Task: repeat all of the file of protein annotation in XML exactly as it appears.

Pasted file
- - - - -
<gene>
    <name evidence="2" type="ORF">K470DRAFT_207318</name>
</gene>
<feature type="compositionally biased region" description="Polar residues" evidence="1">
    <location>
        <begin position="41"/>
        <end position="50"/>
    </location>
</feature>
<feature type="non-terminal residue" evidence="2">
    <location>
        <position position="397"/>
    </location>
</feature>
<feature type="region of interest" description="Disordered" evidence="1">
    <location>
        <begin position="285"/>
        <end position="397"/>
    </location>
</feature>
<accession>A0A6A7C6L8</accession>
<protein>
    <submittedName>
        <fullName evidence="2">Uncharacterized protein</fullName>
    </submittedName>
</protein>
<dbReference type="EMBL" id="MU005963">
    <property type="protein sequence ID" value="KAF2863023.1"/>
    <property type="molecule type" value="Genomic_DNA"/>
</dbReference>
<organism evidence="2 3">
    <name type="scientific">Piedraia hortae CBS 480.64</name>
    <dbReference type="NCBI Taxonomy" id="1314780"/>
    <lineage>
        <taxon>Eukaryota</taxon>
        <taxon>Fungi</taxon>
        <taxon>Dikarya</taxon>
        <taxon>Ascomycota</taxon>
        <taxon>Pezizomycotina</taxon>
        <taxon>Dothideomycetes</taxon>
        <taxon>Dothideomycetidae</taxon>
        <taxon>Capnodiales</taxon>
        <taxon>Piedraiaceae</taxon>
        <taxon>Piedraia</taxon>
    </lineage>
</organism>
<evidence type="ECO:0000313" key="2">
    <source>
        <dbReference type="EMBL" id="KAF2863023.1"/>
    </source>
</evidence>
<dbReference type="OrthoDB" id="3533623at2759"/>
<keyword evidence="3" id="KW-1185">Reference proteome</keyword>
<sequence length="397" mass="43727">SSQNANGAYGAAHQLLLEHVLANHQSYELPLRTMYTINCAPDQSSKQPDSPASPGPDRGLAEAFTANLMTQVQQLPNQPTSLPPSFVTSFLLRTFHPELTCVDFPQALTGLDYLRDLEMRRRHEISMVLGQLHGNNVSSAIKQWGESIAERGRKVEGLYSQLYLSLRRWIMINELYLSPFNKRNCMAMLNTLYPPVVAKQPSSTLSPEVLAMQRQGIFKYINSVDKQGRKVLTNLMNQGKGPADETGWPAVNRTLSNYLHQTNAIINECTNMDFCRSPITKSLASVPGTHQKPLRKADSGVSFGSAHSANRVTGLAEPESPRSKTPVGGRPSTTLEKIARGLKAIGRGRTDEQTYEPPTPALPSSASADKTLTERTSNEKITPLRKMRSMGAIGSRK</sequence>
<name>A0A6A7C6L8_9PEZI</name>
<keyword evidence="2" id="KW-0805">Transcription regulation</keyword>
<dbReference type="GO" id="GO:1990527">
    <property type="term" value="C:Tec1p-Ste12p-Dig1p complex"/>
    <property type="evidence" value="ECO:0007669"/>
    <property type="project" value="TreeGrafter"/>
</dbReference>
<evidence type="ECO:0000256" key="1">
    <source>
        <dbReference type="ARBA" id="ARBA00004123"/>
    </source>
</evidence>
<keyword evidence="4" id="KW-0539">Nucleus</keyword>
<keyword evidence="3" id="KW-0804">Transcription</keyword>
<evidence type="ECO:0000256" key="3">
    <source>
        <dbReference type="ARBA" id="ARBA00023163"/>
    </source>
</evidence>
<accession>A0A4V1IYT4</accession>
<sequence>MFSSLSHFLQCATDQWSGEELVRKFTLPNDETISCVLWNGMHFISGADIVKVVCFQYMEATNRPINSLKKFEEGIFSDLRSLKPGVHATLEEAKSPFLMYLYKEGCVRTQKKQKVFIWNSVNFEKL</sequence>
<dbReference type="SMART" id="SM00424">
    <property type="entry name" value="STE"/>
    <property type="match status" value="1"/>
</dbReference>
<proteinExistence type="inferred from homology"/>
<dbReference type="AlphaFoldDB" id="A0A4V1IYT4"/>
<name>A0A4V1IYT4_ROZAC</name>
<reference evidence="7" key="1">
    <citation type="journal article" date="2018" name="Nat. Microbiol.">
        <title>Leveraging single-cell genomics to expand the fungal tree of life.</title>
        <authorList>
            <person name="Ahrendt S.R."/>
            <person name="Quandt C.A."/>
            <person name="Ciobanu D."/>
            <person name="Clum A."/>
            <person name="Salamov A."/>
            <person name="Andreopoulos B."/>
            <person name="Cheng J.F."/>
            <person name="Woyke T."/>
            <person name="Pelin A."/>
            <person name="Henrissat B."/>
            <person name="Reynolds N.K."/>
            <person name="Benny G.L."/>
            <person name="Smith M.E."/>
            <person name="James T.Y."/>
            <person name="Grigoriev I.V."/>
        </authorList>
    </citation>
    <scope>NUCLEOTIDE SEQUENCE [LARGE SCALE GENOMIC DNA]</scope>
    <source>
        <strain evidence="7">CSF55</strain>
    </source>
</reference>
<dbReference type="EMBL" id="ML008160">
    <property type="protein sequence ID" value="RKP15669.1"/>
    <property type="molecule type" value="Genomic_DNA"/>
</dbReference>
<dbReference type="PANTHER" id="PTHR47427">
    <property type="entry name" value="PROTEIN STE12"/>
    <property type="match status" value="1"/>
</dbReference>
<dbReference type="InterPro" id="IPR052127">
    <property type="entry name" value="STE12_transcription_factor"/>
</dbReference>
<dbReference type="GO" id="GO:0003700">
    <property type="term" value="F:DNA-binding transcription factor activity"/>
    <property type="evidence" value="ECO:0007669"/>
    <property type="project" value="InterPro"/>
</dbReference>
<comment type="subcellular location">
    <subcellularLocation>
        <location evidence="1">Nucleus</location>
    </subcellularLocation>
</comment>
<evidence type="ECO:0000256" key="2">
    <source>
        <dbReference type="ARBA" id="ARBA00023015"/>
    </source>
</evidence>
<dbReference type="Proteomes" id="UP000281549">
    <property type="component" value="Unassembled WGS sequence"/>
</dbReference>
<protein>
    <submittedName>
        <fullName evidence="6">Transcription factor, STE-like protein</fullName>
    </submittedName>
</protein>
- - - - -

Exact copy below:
<gene>
    <name evidence="2" type="ORF">K470DRAFT_207318</name>
</gene>
<feature type="compositionally biased region" description="Polar residues" evidence="1">
    <location>
        <begin position="41"/>
        <end position="50"/>
    </location>
</feature>
<feature type="non-terminal residue" evidence="2">
    <location>
        <position position="397"/>
    </location>
</feature>
<feature type="region of interest" description="Disordered" evidence="1">
    <location>
        <begin position="285"/>
        <end position="397"/>
    </location>
</feature>
<accession>A0A6A7C6L8</accession>
<protein>
    <submittedName>
        <fullName evidence="2">Uncharacterized protein</fullName>
    </submittedName>
</protein>
<dbReference type="EMBL" id="MU005963">
    <property type="protein sequence ID" value="KAF2863023.1"/>
    <property type="molecule type" value="Genomic_DNA"/>
</dbReference>
<organism evidence="2 3">
    <name type="scientific">Piedraia hortae CBS 480.64</name>
    <dbReference type="NCBI Taxonomy" id="1314780"/>
    <lineage>
        <taxon>Eukaryota</taxon>
        <taxon>Fungi</taxon>
        <taxon>Dikarya</taxon>
        <taxon>Ascomycota</taxon>
        <taxon>Pezizomycotina</taxon>
        <taxon>Dothideomycetes</taxon>
        <taxon>Dothideomycetidae</taxon>
        <taxon>Capnodiales</taxon>
        <taxon>Piedraiaceae</taxon>
        <taxon>Piedraia</taxon>
    </lineage>
</organism>
<evidence type="ECO:0000313" key="2">
    <source>
        <dbReference type="EMBL" id="KAF2863023.1"/>
    </source>
</evidence>
<dbReference type="OrthoDB" id="3533623at2759"/>
<keyword evidence="3" id="KW-1185">Reference proteome</keyword>
<sequence length="397" mass="43727">SSQNANGAYGAAHQLLLEHVLANHQSYELPLRTMYTINCAPDQSSKQPDSPASPGPDRGLAEAFTANLMTQVQQLPNQPTSLPPSFVTSFLLRTFHPELTCVDFPQALTGLDYLRDLEMRRRHEISMVLGQLHGNNVSSAIKQWGESIAERGRKVEGLYSQLYLSLRRWIMINELYLSPFNKRNCMAMLNTLYPPVVAKQPSSTLSPEVLAMQRQGIFKYINSVDKQGRKVLTNLMNQGKGPADETGWPAVNRTLSNYLHQTNAIINECTNMDFCRSPITKSLASVPGTHQKPLRKADSGVSFGSAHSANRVTGLAEPESPRSKTPVGGRPSTTLEKIARGLKAIGRGRTDEQTYEPPTPALPSSASADKTLTERTSNEKITPLRKMRSMGAIGSRK</sequence>
<name>A0A6A7C6L8_9PEZI</name>
<keyword evidence="2" id="KW-0805">Transcription regulation</keyword>
<dbReference type="GO" id="GO:1990527">
    <property type="term" value="C:Tec1p-Ste12p-Dig1p complex"/>
    <property type="evidence" value="ECO:0007669"/>
    <property type="project" value="TreeGrafter"/>
</dbReference>
<evidence type="ECO:0000256" key="1">
    <source>
        <dbReference type="ARBA" id="ARBA00004123"/>
    </source>
</evidence>
<keyword evidence="4" id="KW-0539">Nucleus</keyword>
<keyword evidence="3" id="KW-0804">Transcription</keyword>
<evidence type="ECO:0000256" key="3">
    <source>
        <dbReference type="ARBA" id="ARBA00023163"/>
    </source>
</evidence>
<accession>A0A4V1IYT4</accession>
<sequence>MFSSLSHFLQCATDQWSGEELVRKFTLPNDETISCVLWNGMHFISGADIVKVVCFQYMEATNRPINSLKKFEEGIFSDLRSLKPGVHATLEEAKSPFLMYLYKEGCVRTQKKQKVFIWNSVNFEKL</sequence>
<dbReference type="SMART" id="SM00424">
    <property type="entry name" value="STE"/>
    <property type="match status" value="1"/>
</dbReference>
<proteinExistence type="inferred from homology"/>
<dbReference type="AlphaFoldDB" id="A0A4V1IYT4"/>
<name>A0A4V1IYT4_ROZAC</name>
<reference evidence="7" key="1">
    <citation type="journal article" date="2018" name="Nat. Microbiol.">
        <title>Leveraging single-cell genomics to expand the fungal tree of life.</title>
        <authorList>
            <person name="Ahrendt S.R."/>
            <person name="Quandt C.A."/>
            <person name="Ciobanu D."/>
            <person name="Clum A."/>
            <person name="Salamov A."/>
            <person name="Andreopoulos B."/>
            <person name="Cheng J.F."/>
            <person name="Woyke T."/>
            <person name="Pelin A."/>
            <person name="Henrissat B."/>
            <person name="Reynolds N.K."/>
            <person name="Benny G.L."/>
            <person name="Smith M.E."/>
            <person name="James T.Y."/>
            <person name="Grigoriev I.V."/>
        </authorList>
    </citation>
    <scope>NUCLEOTIDE SEQUENCE [LARGE SCALE GENOMIC DNA]</scope>
    <source>
        <strain evidence="7">CSF55</strain>
    </source>
</reference>
<dbReference type="EMBL" id="ML008160">
    <property type="protein sequence ID" value="RKP15669.1"/>
    <property type="molecule type" value="Genomic_DNA"/>
</dbReference>
<dbReference type="PANTHER" id="PTHR47427">
    <property type="entry name" value="PROTEIN STE12"/>
    <property type="match status" value="1"/>
</dbReference>
<dbReference type="InterPro" id="IPR052127">
    <property type="entry name" value="STE12_transcription_factor"/>
</dbReference>
<dbReference type="GO" id="GO:0003700">
    <property type="term" value="F:DNA-binding transcription factor activity"/>
    <property type="evidence" value="ECO:0007669"/>
    <property type="project" value="InterPro"/>
</dbReference>
<comment type="subcellular location">
    <subcellularLocation>
        <location evidence="1">Nucleus</location>
    </subcellularLocation>
</comment>
<evidence type="ECO:0000256" key="2">
    <source>
        <dbReference type="ARBA" id="ARBA00023015"/>
    </source>
</evidence>
<dbReference type="Proteomes" id="UP000281549">
    <property type="component" value="Unassembled WGS sequence"/>
</dbReference>
<protein>
    <submittedName>
        <fullName evidence="6">Transcription factor, STE-like protein</fullName>
    </submittedName>
</protein>